3) We don’t recommend that you run every day. Your body does need time to recover. At first, it might be best to go every other day and allow yourself to determine how you are adjusting to the new activity.
4) Be able to hold a conversation while running. While this is going to be more of a solo sport for right now due to COVID-19, a “conversational pace” is still a great way to gauge if your pacing is right. If you are gasping for air and unable to talk, you are simply running too fast and you need to slow down. That will sometimes mean slowing to a walk. That is okay, you won’t have to do that for long. Going at a conversational pace allows you to build your aerobic base, makes for a more enjoyable experience and reduces the risk of injury.
5) Join a community where you feel supported, connected, and get your questions answered. Join our West Seattle Runner Group Page on Facebook where we’ll do FB live kickoffs to virtual group runs each Wednesday night. Our runners are also posting pictures and reports on how their runs are going. They are an encouraging group and love to answer questions and share tips.
6) Enlisting the help of a running coach can be helpful to get a program that is tailored to your specific needs. P3|Running offers coaching that can all be done virtually via online calendars, phone calls, video chatting etc.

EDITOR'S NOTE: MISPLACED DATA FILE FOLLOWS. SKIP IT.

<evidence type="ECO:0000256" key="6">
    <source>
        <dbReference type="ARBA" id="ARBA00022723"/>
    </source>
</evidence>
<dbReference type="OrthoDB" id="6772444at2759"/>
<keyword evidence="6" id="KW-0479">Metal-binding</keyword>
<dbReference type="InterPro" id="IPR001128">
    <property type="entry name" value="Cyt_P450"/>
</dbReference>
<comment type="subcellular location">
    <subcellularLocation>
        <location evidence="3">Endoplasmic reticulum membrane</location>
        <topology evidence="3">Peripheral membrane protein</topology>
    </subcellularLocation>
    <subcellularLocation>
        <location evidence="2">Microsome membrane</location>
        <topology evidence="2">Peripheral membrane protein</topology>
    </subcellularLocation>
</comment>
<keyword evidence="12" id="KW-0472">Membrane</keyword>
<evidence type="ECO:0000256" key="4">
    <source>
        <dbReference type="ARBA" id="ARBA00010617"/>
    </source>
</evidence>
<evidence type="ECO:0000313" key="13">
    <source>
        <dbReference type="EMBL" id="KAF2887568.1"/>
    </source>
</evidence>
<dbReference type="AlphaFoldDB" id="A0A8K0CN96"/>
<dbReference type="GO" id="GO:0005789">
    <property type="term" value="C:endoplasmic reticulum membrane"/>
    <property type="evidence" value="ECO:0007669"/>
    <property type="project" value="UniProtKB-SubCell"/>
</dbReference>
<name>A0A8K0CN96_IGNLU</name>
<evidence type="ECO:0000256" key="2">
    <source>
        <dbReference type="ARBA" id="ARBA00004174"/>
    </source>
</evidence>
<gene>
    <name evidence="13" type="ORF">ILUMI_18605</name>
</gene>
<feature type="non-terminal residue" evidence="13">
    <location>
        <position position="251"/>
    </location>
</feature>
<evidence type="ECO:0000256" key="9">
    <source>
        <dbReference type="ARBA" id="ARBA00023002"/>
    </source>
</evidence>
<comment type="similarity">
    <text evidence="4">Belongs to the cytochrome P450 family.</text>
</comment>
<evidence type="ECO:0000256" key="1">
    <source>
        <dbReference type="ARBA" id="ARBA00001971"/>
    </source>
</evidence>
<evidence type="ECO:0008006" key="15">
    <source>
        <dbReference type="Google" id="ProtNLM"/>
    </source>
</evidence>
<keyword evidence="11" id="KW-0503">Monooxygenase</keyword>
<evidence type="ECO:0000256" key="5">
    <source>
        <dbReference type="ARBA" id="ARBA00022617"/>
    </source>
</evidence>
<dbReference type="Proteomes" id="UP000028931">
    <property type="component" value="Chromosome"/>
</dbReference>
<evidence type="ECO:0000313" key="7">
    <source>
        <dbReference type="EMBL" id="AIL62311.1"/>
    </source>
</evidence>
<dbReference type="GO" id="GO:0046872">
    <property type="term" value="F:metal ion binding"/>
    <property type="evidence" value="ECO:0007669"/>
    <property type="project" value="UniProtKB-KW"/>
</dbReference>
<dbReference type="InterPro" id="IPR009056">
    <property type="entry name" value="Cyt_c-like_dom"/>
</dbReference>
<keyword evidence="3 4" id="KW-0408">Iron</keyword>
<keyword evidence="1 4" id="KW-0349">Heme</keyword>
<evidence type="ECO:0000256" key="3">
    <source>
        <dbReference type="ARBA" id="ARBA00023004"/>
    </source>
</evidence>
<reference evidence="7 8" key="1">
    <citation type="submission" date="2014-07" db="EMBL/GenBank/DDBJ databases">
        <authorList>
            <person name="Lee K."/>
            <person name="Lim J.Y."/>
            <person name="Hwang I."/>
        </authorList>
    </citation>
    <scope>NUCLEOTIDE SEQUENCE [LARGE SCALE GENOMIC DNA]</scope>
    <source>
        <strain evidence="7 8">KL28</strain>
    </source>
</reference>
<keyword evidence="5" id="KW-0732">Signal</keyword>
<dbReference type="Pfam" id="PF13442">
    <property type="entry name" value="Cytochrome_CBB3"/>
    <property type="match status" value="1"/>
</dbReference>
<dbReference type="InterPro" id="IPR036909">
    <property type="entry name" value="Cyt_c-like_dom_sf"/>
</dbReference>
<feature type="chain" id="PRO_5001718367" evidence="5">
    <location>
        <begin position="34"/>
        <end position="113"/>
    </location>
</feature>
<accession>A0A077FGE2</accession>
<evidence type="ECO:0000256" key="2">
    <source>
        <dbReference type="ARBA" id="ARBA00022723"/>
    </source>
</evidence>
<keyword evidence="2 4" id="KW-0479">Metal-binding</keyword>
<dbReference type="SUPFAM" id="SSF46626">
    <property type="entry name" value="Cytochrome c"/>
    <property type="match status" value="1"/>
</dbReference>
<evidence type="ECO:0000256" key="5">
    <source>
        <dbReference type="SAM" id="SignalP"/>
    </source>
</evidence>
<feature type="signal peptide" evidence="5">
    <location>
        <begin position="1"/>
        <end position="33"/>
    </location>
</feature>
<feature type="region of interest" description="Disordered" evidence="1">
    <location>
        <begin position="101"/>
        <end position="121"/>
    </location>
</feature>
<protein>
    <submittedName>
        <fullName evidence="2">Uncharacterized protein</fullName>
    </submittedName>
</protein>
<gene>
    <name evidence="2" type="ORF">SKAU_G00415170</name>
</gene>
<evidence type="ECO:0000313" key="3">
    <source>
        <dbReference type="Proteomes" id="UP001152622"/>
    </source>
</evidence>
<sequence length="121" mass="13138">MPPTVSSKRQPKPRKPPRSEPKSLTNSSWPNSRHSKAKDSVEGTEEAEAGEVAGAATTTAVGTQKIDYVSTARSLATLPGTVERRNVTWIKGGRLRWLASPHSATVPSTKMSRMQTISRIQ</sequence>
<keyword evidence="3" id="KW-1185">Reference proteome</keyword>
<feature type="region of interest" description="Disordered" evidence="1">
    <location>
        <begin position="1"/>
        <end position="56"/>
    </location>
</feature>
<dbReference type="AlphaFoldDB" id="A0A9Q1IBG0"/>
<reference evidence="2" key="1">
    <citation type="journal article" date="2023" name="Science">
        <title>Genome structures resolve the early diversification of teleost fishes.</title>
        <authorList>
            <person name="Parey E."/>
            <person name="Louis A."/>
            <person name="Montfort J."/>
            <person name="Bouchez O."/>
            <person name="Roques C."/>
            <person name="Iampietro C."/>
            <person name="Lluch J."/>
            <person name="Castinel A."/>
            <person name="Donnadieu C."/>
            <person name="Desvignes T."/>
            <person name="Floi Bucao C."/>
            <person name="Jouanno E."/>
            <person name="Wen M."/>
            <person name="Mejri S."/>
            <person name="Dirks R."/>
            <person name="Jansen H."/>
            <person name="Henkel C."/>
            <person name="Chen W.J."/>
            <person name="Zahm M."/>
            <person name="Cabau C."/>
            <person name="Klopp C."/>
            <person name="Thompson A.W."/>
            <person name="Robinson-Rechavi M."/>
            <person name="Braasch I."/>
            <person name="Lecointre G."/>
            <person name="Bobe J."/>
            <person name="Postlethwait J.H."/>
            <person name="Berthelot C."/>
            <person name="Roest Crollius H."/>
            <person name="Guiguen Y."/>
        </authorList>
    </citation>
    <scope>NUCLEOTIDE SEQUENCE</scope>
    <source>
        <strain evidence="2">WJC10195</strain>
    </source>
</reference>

7) Have fun! We are in love with this sport for a reason and we hope it gives to you the way it gives to us at this time. It is our bias that running is good for physical and mental health.
The West Seattle Runner Team
WSR is West Seattle’s only running store. They’re also still open, with “safe shopping” measures in place, as shown here – 2749 California SW.
Going grocery shopping this weekend? We hope you have a successful trip. (The photo above shows the paper-products aisle of Roxbury Safeway, this past Thursday morning around 8:30 am – the only truly near-empty aisle.) Since we first published a list of local hours back on Wednesday, several stores have changed their hours, and more have added special times reserved for people 60+ and others at elevated risk. (At least one chain also is adding a layer of protection between checkers and shoppers – Safeway‘s putting in Plexiglas.) Anyway, before you shop – check our updated list of locations/hours! And thanks again to everyone who’s tipped us to changes.